Past Exhibitions | Whakaaturanga i muri

2015

A multicoloured and psychedelic portrait of a person

14 November 2014 - 1 MarchMatatau

An exhibition of work by the under-graduates and post-graduates of the Māori Visual Art programmes, Toioho ki Apiti at Massey University. The 2014 work included performance, video, painting, and photography.
A clay bowl in a Māori style

22 November 2014 - 15 FebruaryUku Rere – Nga Kaihanga Uku

Featured the work of five internationally renowned Māori ceramic artists, Manos Nathan, Wi Te Tau Pirika Taiepa, Paerau Corneal, Colleen Waata Urlich and Baye Riddell. It also featured several performances of Kiri, a dance and video work by Louise Potiki Bryant. The exhibition was developed by Pataka Art + Museum.
Several panels of paintings

12 March - 3 AprilExcellence

The art folios from secondary school students around the region that attained an Excellence mark in Level 3 NCEA.
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16 March - 21 JuneKermadec - Lines in the Ocean

Featured the work of nine artists who had been invited to travel to the Kermadec Islands by the PEW Environmental Trust. The artists explored the biology of the Kermadecs, the anatomy of life surrounded by volcanoes and the ocean, and the litter that was cast on the beach by the sea. This exhibition was developed by the PEW Environment Trust in collaboration with the artists. It was toured by Exhibition Services.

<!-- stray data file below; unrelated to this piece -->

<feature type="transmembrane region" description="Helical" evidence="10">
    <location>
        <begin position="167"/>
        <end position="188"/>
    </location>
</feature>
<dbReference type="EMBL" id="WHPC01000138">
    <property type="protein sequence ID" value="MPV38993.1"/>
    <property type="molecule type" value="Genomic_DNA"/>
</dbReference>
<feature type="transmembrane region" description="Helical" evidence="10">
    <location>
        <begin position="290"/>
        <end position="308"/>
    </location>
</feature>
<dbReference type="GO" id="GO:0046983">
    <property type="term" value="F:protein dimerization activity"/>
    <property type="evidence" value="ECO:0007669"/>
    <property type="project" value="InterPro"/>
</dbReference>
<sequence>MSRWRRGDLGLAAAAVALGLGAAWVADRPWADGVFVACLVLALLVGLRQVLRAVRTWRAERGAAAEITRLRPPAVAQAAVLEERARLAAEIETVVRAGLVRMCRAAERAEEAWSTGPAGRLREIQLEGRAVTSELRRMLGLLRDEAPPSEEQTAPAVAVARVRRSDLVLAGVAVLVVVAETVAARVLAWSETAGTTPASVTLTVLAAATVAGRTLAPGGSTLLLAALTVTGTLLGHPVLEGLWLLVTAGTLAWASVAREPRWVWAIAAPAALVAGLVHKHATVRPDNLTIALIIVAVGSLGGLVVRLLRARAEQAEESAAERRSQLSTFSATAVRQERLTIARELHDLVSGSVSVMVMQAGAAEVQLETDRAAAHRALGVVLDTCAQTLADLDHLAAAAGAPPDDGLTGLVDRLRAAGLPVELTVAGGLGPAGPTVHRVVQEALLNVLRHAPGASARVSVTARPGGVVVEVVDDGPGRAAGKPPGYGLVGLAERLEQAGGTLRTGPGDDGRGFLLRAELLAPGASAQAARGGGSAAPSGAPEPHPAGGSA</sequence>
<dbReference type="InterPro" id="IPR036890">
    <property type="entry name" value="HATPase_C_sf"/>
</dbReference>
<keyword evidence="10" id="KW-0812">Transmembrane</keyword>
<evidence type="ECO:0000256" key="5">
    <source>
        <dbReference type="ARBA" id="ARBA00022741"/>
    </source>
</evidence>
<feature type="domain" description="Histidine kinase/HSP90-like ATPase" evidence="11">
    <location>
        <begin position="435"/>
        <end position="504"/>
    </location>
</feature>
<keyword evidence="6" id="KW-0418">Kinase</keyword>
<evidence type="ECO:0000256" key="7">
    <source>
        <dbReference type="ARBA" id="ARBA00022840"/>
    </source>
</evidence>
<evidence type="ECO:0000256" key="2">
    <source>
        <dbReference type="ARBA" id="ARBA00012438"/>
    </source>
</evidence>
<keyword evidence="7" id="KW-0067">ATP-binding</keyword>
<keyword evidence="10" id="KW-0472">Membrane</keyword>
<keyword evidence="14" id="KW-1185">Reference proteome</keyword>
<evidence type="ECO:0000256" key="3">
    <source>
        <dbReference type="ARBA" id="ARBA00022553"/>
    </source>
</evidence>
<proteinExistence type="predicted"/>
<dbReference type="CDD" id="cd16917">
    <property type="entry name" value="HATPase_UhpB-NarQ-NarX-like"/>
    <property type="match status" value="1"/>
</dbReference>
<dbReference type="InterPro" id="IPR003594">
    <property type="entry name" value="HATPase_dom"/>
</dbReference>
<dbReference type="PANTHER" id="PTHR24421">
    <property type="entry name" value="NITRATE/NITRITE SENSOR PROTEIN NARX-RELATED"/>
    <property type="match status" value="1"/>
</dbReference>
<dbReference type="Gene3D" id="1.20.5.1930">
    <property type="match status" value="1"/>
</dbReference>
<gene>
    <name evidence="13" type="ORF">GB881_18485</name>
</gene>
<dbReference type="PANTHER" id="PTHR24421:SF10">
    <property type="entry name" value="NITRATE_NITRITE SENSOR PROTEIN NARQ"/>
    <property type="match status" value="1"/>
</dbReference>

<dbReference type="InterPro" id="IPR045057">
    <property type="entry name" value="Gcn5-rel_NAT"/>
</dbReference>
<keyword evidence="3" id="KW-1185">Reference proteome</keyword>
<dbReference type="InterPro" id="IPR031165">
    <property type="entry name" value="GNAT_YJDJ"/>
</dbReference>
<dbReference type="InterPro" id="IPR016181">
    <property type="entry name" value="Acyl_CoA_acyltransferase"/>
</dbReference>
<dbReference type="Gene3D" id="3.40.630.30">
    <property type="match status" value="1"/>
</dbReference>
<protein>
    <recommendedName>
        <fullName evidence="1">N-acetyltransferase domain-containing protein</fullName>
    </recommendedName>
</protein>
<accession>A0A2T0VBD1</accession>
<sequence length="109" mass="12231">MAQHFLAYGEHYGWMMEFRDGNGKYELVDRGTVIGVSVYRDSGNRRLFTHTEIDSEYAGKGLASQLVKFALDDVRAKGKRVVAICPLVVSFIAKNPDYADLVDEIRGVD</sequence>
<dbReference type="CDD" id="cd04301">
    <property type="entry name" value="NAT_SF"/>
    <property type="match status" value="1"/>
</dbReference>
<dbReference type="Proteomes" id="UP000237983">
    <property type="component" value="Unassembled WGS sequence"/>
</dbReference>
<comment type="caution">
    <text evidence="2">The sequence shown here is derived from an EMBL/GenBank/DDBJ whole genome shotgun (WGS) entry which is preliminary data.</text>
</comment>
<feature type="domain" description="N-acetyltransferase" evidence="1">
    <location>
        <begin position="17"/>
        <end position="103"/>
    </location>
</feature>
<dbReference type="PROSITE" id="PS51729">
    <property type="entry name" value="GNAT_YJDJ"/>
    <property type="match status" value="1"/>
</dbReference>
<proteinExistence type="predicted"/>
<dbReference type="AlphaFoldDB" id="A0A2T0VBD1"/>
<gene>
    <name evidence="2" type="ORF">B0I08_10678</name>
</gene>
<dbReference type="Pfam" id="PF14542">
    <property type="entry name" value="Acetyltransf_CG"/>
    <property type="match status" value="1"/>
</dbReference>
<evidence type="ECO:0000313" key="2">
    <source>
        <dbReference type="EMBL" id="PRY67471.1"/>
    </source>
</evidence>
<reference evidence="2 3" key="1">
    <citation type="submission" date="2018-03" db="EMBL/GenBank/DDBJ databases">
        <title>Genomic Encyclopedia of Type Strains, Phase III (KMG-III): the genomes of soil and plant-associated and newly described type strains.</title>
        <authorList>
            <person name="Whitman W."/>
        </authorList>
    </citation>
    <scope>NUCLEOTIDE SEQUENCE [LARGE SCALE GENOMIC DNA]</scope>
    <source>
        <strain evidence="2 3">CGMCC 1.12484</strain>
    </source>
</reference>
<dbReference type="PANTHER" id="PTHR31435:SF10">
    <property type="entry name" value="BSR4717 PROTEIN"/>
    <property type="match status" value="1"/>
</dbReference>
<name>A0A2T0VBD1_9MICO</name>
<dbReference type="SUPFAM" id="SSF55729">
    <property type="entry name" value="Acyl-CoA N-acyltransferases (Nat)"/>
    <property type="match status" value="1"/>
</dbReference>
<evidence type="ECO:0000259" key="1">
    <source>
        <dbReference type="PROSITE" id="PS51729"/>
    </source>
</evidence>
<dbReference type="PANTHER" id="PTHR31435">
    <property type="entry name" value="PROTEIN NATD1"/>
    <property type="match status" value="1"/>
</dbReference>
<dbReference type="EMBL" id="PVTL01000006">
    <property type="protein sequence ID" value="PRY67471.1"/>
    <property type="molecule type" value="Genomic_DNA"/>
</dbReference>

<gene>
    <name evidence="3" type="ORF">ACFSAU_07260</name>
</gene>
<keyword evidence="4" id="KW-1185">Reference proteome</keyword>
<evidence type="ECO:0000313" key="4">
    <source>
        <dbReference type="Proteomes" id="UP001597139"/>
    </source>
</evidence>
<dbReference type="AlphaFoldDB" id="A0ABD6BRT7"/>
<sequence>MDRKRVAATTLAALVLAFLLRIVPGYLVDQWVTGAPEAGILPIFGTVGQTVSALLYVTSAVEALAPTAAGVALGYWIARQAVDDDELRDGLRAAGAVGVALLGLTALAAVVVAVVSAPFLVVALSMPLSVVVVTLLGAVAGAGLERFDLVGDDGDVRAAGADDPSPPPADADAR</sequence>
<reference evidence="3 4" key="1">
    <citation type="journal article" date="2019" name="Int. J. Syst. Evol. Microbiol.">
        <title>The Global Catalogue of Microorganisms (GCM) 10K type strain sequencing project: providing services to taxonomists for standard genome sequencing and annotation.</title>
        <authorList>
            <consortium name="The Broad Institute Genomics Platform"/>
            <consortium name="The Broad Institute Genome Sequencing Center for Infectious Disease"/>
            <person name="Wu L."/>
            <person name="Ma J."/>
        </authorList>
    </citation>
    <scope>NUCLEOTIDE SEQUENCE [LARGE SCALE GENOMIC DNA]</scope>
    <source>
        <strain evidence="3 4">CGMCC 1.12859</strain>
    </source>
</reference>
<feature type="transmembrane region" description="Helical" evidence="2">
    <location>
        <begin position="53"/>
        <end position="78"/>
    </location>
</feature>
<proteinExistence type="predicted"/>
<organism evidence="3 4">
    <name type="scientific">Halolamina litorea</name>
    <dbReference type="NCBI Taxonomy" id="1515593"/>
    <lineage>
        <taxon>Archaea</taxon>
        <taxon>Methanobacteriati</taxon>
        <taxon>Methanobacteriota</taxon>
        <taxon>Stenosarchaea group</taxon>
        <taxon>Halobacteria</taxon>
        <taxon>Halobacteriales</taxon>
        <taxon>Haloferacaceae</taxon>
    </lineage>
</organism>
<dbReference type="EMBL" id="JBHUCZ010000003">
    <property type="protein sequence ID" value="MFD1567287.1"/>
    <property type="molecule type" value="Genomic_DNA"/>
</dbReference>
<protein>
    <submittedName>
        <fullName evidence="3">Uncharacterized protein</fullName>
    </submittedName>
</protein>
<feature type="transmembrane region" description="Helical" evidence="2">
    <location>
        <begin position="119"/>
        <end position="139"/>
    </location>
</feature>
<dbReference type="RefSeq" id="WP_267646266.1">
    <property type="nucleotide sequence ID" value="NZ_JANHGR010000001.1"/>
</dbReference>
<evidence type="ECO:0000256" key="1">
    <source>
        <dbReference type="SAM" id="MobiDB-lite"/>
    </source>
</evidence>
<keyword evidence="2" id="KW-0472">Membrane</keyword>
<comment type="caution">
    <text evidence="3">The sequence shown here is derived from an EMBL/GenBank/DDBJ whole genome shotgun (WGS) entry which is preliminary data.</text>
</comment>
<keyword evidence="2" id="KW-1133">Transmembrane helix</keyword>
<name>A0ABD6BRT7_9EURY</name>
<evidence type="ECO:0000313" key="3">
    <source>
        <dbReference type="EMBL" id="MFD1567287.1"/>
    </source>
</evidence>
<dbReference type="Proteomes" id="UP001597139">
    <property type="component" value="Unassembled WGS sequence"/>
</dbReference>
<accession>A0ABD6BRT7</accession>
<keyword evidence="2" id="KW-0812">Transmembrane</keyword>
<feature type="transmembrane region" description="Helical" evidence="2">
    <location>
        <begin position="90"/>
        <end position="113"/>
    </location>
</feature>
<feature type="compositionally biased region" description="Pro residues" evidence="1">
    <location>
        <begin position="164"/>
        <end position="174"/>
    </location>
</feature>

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26 March - 28 JuneRangitāhua - Volcanoes in the Sea

This exhibition showed some of the science of the Kermadec Islands including photographs of volcanic eruptions on Raoul island and footage from deep in the Kermadec Trench sourced from NIWA. Developed with assistance from Science Centre Inc and NIWA.
A slim dinosaur roars at the camera

4 April - 21 JuneDinosaur Footprints

The exhibition examined the discovery of the first dinosaur footprints found in New Zealand, preserved in rocks in the Nelson. It looked at the processes palaeontologists used to document their discovery, included material about local fossils, and featured dinosaur models from our education and props collections. The exhibition was developed and toured by GNS Science.
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16 August 2014 - 19 JulyPasifika: Treasures in the Manawatū